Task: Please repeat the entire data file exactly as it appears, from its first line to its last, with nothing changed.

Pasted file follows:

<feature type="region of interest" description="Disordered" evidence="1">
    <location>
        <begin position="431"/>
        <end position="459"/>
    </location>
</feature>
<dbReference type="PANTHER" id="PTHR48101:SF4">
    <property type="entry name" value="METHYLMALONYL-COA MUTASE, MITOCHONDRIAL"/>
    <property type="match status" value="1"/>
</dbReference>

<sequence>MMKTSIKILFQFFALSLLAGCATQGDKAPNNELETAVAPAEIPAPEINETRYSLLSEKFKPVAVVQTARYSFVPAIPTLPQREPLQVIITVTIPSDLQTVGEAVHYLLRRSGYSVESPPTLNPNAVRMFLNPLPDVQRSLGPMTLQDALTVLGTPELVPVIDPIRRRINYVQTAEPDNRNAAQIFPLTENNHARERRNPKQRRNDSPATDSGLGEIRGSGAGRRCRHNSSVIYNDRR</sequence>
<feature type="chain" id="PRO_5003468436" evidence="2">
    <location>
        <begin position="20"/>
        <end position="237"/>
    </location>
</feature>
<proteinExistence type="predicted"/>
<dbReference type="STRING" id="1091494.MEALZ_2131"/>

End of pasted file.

<feature type="region of interest" description="Disordered" evidence="1">
    <location>
        <begin position="431"/>
        <end position="459"/>
    </location>
</feature>
<dbReference type="PANTHER" id="PTHR48101:SF4">
    <property type="entry name" value="METHYLMALONYL-COA MUTASE, MITOCHONDRIAL"/>
    <property type="match status" value="1"/>
</dbReference>

<sequence>MMKTSIKILFQFFALSLLAGCATQGDKAPNNELETAVAPAEIPAPEINETRYSLLSEKFKPVAVVQTARYSFVPAIPTLPQREPLQVIITVTIPSDLQTVGEAVHYLLRRSGYSVESPPTLNPNAVRMFLNPLPDVQRSLGPMTLQDALTVLGTPELVPVIDPIRRRINYVQTAEPDNRNAAQIFPLTENNHARERRNPKQRRNDSPATDSGLGEIRGSGAGRRCRHNSSVIYNDRR</sequence>
<feature type="chain" id="PRO_5003468436" evidence="2">
    <location>
        <begin position="20"/>
        <end position="237"/>
    </location>
</feature>
<proteinExistence type="predicted"/>
<dbReference type="STRING" id="1091494.MEALZ_2131"/>